Illa Kim and Daero Lee are helping to define Australian Korean cuisine by pimping classic dishes with punchy Eastern flavours.
With a mission to establish a much needed “cultural hub” for Korean Australians in Sydney, the owners of one-year-old Soul Deli have succeeded in creating an authentic community of food fans by offering a unique blend of dishes, sundries, and delicacies – all with a Korean skew.
The word ‘deli’ will most likely conjure up a particular type of venue, one where small goods and refrigerated counters sling an abundance of meats and cheeses, baked goods, and delicacies – perhaps not taking its cue from Asia.
But at Soul Deli, that’s exactly what you can expect; a beautiful clean space that pulls together café, art gallery and grocery store concepts to provide a one-stop-shop for Asian delights. Be it avocado smash topped with homemade kimchi, Korean schnitzel, omelette with Korean ‘caviar’ or a spicy-sweet spin on chicken and waffles, the owners of this Covid success story are delivering on their promise to “find a fun twist to bestsellers”.
“Our team got together at an emergency meeting
and thought about all the kinds of food that we
would like to eat during the lockdown.”
Kim and Lee are no newbies to the city’s hospitality scene having already achieved acclaim for their more formal concept Soul Dining, a modern Korean restaurant that boasts dishes such as spicey pork jaffles, ashed chicken and blood sausage croquets. Their love of fusion food is prevalent through both Soul Dining and Soul Deli with influences coming from Germany, US and China as well as Korea.
Opening in February 2021, Soul Deli offered a much-needed lifeline to the owners of a fine dining establishment hit hard by lockdowns. “When we first went into the first lockdown, we didn’t know what to do,” explains Kim. “We did take away with [Soul Dining], but it just didn’t work out… So our team got together at an emergency meeting and thought about all the kinds of food that we would like to eat during the lockdown.”
With a resounding consensus that customers would be craving comfort food, the team created a menu built around “bowls of rice topped with our favourite things”. It was a hit and provided the kitchen with a way through the lockdown. When restrictions eased however and the team shifted back to their formal menu, that desire for comfort remained. “The whole community idea came together,” says Kim, “…the reason why we could survive was that everybody was looking after us. We wanted to give back… and then we came across this venue and everything just snowballed”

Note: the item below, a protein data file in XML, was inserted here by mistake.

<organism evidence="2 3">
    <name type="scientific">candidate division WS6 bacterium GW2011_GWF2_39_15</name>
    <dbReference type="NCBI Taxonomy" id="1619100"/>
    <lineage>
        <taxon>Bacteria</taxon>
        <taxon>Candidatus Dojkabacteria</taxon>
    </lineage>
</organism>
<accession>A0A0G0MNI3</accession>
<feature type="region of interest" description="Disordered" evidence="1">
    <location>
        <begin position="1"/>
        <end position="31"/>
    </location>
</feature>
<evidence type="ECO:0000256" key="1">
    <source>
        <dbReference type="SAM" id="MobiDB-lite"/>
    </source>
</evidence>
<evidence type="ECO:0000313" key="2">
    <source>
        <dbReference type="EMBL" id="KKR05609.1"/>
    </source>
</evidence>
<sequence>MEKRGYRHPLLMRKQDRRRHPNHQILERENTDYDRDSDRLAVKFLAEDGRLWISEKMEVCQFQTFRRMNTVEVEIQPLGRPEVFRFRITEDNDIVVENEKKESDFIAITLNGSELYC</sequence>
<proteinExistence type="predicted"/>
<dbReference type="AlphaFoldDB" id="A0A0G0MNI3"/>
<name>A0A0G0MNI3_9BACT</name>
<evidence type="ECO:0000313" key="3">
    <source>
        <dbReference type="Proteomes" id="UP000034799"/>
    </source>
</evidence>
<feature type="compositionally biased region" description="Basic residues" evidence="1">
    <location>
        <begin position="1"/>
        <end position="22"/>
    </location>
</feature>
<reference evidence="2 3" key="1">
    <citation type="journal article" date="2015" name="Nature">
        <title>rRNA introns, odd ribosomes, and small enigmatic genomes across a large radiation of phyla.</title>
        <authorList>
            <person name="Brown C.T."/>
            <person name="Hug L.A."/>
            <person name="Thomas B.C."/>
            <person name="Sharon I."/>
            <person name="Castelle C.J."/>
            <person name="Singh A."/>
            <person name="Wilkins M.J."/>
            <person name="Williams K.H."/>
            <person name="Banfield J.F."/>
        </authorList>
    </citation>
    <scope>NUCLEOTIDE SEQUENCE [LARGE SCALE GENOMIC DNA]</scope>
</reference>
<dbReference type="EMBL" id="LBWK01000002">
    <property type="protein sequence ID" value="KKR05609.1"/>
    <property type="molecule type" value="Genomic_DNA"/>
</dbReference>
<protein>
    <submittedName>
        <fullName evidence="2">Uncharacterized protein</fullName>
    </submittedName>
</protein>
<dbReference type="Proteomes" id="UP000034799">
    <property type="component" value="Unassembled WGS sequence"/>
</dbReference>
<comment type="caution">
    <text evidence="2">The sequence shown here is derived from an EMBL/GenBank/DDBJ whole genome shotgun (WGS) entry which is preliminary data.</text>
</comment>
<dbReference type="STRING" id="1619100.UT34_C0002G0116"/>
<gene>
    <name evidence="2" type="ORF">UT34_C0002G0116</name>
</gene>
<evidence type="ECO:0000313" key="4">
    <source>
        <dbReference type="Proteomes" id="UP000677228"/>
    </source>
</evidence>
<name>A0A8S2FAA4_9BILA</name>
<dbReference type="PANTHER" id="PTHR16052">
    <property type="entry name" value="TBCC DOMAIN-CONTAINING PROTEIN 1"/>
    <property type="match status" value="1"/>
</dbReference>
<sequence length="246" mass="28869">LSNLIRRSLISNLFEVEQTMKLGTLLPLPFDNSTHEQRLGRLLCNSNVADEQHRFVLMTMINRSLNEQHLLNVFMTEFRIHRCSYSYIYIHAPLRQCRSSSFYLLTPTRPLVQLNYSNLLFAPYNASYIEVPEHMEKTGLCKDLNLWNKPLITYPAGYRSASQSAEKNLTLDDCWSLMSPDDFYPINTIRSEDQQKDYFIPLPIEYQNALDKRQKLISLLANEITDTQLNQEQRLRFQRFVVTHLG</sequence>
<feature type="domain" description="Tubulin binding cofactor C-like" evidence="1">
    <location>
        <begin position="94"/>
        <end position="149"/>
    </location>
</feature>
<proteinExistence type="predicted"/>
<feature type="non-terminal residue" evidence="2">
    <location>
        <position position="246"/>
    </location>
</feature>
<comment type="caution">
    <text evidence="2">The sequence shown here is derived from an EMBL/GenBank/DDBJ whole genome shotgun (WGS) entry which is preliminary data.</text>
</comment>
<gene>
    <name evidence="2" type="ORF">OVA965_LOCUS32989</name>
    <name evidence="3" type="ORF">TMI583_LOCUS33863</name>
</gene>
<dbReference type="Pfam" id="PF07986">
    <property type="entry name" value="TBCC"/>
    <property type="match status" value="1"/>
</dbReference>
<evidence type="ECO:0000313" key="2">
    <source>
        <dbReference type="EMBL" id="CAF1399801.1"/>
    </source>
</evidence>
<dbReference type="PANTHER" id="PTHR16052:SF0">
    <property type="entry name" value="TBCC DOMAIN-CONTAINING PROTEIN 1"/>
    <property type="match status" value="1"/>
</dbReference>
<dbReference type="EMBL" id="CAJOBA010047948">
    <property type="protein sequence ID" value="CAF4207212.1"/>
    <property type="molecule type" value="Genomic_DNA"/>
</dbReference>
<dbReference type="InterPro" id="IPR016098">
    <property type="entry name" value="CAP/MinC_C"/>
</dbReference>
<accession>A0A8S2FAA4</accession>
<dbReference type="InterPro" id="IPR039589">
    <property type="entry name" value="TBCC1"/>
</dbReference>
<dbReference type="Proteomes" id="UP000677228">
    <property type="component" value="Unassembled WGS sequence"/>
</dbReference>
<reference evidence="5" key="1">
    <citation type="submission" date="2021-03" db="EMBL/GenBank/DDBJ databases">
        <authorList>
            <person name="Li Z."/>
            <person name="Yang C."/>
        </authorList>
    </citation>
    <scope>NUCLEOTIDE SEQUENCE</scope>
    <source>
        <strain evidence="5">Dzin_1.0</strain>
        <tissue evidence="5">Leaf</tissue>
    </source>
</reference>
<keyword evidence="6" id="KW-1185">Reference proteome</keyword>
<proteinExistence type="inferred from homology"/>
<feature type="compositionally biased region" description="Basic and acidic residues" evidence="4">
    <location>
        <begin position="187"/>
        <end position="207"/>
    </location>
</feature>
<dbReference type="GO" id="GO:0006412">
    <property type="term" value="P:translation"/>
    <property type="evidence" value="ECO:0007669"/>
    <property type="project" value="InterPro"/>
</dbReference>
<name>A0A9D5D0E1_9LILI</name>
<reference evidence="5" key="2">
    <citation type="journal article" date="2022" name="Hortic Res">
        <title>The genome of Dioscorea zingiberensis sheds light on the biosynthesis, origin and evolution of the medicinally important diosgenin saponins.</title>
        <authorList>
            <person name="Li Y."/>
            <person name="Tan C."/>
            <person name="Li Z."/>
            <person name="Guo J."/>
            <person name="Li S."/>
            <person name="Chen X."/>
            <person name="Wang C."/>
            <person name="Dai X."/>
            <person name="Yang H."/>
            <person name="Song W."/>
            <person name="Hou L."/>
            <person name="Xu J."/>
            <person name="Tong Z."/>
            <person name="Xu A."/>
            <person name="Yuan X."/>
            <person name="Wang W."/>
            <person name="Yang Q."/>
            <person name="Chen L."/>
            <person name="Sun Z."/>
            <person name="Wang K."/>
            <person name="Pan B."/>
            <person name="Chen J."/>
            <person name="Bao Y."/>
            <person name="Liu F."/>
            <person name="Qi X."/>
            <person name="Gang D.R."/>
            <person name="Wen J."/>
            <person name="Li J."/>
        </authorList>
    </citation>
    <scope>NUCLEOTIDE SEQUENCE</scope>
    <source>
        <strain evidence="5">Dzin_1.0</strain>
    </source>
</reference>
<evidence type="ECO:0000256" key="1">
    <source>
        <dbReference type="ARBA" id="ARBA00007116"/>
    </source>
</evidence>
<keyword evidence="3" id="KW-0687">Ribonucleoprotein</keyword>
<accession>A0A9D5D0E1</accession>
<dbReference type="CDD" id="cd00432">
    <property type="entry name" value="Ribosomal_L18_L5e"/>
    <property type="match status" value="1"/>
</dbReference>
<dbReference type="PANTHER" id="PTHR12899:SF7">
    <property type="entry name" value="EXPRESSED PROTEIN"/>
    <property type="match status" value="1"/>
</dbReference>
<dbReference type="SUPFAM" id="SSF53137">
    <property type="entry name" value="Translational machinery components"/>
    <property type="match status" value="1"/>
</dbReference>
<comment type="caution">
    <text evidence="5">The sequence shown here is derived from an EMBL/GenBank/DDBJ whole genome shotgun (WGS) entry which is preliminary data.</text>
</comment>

“We really realised the power of community
and the support network that you need
as a small business.”
Every component of Soul Deli is considered. From the coffee care of Primary Coffee Roasters and the Misty Island pottery, it is served to the art and posters that line the crisp white walls from Seoul-based creative collective Gute Form. Shiny, polished, and deliciously delivered in-store and to your door you would be forgiven for thinking that setting up a hospitality business comes easily for Kim and Lee. However, it wasn’t smooth sailing from the get-go with either of their businesses. “When we first started, I think the biggest difficulty that we faced was people we could share, or we could ask questions of.”
After building a local network from restaurants and friends the pair looked to organisations that could help provide additional support. One of those groups was the Surry Hills Creative Precinct, akin to the local chamber of commerce which runs a variety of network events. “We got into a business program offered by the city of Sydney council,” added Kim, which put them through a series of educational events for help with “planning and finances,” as well as “evaluating the business” for growth.
One piece of advice Kim would pass into new business owners is to take cash flow, planning and creating a network seriously as it’s valuable to ‘have other people’s experiences back up your ideas’. “We really realised the power of community and the support network that you need as a small business. We really benefit from the network that we created back then. We still talk to them on a regular basis. That has been invaluable to us.”Back to Posts